Black hole observed devouring a star

An international team of astronomers has witnessed an "extremely rare" event: a black hole eating a star then ejecting a near light-speed flare.

Michelle Starr Science editor
Michelle Starr is CNET's science editor, and she hopes to get you as enthralled with the wonders of the universe as she is. When she's not daydreaming about flying through space, she's daydreaming about bats.
Michelle Starr
2 min read

Any star that wanders too close to a black hole can be shredded and consumed by the immense gravitational force. Usually, astronomers only observe the devastation after the fact. Catching a black hole in the act is far rarer.

An international team of astronomers has made a new observation of a black hole getting its lunch on. The event the astronomers describe in a paper published in the journal Science is spectacular. They observed not just a star's demise, but a black hole then ejecting a flare of matter at very close to light speed.

"These events are extremely rare," lead author Sjoert van Velzen, a Hubble fellow at Johns Hopkins University, said Thursday in a statement. "It's the first time we see everything from the stellar destruction followed by the launch of a conical outflow, also called a jet, and we watched it unfold over several months."


Artist's depiction of the star falling into the black hole (left) and the plasma jets (right).

Amadeo Bachar/Johns Hopkins University

The star, about the same size as the sun, was first observed slipping from its trajectory into the gravitational field of the black hole by a team of researchers from Ohio State University, who announced their discovery in December of last year. When van Velzen read about it, he knew he had only a very small window in which to work to capture the jets in action.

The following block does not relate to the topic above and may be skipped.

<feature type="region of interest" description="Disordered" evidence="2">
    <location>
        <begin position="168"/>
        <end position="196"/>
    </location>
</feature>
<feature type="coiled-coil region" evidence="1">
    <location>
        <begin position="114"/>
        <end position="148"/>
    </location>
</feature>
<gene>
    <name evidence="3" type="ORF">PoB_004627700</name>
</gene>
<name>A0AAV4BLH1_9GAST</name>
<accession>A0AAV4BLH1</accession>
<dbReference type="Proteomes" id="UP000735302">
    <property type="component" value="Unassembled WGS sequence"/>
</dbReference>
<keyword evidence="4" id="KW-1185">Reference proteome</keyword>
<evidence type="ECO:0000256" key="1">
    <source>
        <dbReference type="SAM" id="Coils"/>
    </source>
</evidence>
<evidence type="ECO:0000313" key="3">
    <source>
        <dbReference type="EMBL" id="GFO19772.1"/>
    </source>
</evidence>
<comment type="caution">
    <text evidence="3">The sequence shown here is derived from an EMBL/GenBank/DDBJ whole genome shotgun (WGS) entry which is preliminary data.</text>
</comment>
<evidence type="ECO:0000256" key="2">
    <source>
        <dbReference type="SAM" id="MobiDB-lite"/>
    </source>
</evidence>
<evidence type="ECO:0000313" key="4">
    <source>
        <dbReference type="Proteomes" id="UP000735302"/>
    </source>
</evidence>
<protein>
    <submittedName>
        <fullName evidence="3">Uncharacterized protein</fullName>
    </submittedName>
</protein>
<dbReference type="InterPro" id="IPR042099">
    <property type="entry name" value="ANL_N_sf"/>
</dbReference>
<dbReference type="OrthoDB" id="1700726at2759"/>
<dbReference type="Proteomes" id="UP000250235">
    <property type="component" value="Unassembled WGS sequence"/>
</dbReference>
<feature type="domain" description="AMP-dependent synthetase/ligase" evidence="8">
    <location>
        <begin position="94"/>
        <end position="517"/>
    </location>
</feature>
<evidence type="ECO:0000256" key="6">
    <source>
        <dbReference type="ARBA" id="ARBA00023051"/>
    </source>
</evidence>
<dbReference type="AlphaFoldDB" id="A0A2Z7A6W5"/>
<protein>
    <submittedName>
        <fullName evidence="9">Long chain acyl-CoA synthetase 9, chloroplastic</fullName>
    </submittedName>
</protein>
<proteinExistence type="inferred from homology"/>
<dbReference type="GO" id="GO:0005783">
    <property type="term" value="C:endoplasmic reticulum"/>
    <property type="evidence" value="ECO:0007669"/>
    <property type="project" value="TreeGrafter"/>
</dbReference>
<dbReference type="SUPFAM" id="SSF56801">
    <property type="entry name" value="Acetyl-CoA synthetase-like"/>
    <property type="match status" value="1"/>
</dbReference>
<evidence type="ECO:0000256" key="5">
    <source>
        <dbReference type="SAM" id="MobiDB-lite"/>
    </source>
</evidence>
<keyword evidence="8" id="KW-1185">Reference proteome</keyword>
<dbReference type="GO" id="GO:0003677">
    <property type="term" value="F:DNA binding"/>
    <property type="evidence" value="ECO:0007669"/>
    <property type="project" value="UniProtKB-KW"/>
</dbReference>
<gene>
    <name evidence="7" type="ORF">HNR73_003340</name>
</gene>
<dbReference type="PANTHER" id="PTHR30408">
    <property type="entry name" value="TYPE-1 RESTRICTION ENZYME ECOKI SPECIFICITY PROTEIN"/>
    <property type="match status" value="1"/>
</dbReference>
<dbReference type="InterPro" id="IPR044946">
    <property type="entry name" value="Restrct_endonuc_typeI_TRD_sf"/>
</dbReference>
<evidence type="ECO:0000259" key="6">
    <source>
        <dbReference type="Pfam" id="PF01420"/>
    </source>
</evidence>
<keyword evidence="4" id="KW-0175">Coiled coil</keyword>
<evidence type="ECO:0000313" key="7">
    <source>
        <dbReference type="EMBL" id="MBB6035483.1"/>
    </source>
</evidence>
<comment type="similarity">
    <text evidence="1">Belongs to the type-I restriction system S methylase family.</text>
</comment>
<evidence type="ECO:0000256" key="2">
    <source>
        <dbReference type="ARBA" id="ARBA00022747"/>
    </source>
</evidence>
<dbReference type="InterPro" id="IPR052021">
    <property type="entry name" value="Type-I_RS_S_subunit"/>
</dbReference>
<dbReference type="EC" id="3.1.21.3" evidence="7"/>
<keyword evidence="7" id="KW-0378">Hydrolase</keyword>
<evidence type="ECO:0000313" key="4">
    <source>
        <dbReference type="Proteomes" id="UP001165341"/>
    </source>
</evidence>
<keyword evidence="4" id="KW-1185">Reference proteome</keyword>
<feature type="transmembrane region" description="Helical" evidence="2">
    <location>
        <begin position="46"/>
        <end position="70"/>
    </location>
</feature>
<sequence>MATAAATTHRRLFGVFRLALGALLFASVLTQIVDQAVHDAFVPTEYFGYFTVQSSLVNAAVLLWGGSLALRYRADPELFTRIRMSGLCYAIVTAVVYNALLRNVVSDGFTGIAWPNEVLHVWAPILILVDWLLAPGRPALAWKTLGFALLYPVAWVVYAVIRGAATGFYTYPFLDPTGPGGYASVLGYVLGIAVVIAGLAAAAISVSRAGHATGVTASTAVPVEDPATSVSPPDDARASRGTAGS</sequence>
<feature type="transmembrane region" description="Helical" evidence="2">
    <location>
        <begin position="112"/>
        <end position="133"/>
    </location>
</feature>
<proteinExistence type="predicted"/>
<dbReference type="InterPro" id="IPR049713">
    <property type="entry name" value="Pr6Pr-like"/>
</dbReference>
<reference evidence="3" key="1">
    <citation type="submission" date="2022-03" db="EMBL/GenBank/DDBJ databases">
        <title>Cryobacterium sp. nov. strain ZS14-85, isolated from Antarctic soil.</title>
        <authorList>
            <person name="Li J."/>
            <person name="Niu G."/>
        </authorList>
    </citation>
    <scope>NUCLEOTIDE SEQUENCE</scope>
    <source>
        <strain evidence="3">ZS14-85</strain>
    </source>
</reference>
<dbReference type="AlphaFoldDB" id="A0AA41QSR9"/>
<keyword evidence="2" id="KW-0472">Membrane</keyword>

"Previous efforts to find evidence for these jets, including my own, were late to the game," he said.

Van Velzen's team was just in time. He coordinated a team of 13 other astronomers from the US, the Netherlands, Great Britain and Australia, using an array of ground-based telescopes to gather radio, X-ray and optical data to put together a multi-wavelength portrait of the event.

Black holes are difficult to study because we can't actually see them. Their gravitational pull is so strong that not even light can escape. They only way astronomers can study black holes is by studying their effect on the space around them, including what they consume and what they emit.

A large "meal" like a star will result in jets of material and plasma shooting from the black hole's poles. It's not really known how these jets are formed, but according to one hypothesis, as material falls toward the black hole, it is super-heated and ejected along the black hole's spin axis, confined to a narrow, conical jet by strong magnetic fields.

Black holes can also be orbited by matter called accretion disks. By ruling out the possibility that the sudden spike in light was from the black hole's accretion disk, the team confirmed that a star was being devoured.

"The destruction of a star by a black hole is beautifully complicated, and far from understood," van Velzen said. "From our observations, we learn the streams of stellar debris can organize and make a jet rather quickly, which is valuable input for constructing a complete theory of these events."